The cost-cutting frenzy that hit major colleges at last week's NCAA convention in Nashville, Tenn., also had an effect on smaller schools.
Division III schools such as Western Maryland College, which cannot offer athletic scholarships but can give students other types of financial aid, must cut back schedules and have tighter eligibility requirements for transfer students.
"I think you're going to see further cutbacks in the years ahead," said Rick Carpenter, WMC athletic director. "The Division III people are trying to make life for Division III student-athletes much the same as it is for non-athletes."
Carpenter said NCAA Division III delegates, who voted on legislation affecting their own schools separately from delegates representing Division I and II schools -- which do give athletic scholarships -- made an across-the-board cut of about 10 percent in the number of contests allowed in each sport.
Men's and women's basketball teams, for example, which currently are allowed up to 26 regular-season games at the Division III level, will play two less games starting with the 1992-1993 academic year. Football,currently allowed 10 games and one scrimmage, would be allowed a total of 10 games and scrimmages, beginning in 1992.
The transfer eligibility rule goes into effect in August. Previously, any athlete could transfer to a Division III school without having to sit out a season. In the future, only those athletes who still would have been eligible at their previous institution can transfer to a Division III school and play immediately. Others will have to sit out a year.
A player who would have been academically ineligible at a Division I school, for example, would have to sit out that year before playing at a Division III school under the new regulations.
The NCAA Council also agreed to study the possibility of different rules in some sports at the Division III level, Carpenter said. That proposal evolved from several planned rules changes in football and soccer that may be difficult for smaller schools to deal with philosophically and monetarily.
One is a plan to make college football goal posts narrower starting this year. Another would mandate 25-second clocks at each end of the football stadium starting in 1992. The third planned rule, which would make men's and women's soccer substitution rules more restrictive, would cut down on the number of players who could participate in a contest.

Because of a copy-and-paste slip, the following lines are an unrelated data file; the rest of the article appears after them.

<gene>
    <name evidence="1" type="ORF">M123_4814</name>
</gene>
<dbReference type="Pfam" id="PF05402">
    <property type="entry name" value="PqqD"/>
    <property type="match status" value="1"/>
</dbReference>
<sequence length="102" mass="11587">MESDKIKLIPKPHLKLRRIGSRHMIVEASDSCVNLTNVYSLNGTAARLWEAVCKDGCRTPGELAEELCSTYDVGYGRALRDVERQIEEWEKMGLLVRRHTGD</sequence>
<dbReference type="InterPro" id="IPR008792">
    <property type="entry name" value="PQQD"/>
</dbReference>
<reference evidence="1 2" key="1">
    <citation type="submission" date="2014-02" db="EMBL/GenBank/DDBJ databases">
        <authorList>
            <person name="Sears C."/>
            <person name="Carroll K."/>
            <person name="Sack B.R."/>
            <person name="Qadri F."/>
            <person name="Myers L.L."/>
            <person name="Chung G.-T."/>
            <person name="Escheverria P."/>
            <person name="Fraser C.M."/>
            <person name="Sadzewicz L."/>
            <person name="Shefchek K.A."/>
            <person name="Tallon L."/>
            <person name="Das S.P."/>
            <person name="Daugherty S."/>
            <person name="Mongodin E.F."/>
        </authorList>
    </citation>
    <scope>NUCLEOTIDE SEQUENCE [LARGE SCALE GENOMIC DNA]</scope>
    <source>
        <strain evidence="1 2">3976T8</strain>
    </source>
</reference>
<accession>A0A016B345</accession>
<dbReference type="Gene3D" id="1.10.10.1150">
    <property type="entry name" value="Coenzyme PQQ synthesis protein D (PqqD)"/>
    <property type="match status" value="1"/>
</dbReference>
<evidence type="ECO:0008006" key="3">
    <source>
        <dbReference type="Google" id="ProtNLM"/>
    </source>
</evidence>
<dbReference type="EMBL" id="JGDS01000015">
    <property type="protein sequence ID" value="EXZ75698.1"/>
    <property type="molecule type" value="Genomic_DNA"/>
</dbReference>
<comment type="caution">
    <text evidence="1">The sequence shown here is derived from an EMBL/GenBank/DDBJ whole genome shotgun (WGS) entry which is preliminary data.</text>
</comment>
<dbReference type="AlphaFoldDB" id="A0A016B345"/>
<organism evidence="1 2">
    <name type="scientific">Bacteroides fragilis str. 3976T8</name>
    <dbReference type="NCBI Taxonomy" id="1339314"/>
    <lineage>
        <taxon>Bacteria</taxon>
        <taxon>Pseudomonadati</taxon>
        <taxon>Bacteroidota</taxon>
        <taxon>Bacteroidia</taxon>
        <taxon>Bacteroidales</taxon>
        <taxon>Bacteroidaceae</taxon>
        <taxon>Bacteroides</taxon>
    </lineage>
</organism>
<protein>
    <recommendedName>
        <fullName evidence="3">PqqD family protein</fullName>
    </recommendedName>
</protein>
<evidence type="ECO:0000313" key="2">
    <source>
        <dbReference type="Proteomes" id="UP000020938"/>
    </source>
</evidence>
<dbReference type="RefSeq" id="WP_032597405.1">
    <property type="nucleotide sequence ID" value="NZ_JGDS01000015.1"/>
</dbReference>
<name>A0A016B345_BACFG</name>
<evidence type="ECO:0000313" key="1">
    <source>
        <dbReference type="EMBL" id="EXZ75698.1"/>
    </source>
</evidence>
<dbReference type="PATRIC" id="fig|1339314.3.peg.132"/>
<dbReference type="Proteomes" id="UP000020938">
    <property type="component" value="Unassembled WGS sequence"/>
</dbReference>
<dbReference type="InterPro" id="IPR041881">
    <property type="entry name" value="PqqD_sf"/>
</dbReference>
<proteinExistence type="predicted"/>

Once a player is taken out of a game, he or she couldnot re-enter until the next period. A player who comes out early in the second half, even if for a minor injury, would not be allowed to play again until any overtime period or the next game.
"That's just not what Division III soccer is all about," Carpenter said of the new rules, which will make NCAA soccer rules closer to international substitution rules.
Carpenter said modifying the school's goal posts for the coming season could be done "at a minimal cost," but he said having two 25-second clocks in Bair Stadium -- which has just one scoreboard -- could be a problem.
Other rules affecting Division III schools include:
* Elimination of NCAA Division I schools from Division III football competition. Major colleges such as Georgetown, Dayton and St. John's are Division I in all sports except football, where they compete at the less-expensive Division III level.
Carpenter said the Middle Atlantic Conference supported legislation to keepthose Division I schools out of Division III football.
* Startingin 1992, teams will not be able to start fall competition until Sept. 7. Only four WMC events took place before that date this year -- openers in field hockey, women's soccer and volleyball and the two-day men's soccer tournament.
The rule could hurt some schools in more-northern climes, who often depend on playing games early in the season before cold weather strikes.
* Western Maryland may have troublescheduling games against Division I schools such as Mount St. Mary'sof Emmitsburg, Frederick County, which now must play almost strictlyagainst other Division I teams.
The Terrors traditionally play the Mount in field hockey, men's soccer, baseball, softball, men's lacrosse and golf.
Other WMC contests last year against Division I or II teams included LaSalle, Wagner, Bloomsburg and Franklin & Marshall(all from Pennsylvania) in wrestling; Shepherd (W.Va.) in softball and men's soccer; California (Pa.) in men's soccer; Mansfield (Pa.) inwrestling; and several teams at various invitational meets in cross country and golf.
Though WMC may still play some of those schools,the meetings likely will be less frequent.
Carpenter said, though, that Western Maryland "will not have any problems getting contracts" to fill any voids left if Division I schools don't play the Terrors.
* Division III players also have more freedom to play on summer league teams, so long as those leagues are within 100 miles of the athlete's permanent residence. Carpenter said that was one of many proposals either authored by or supported by the MAC that were approved.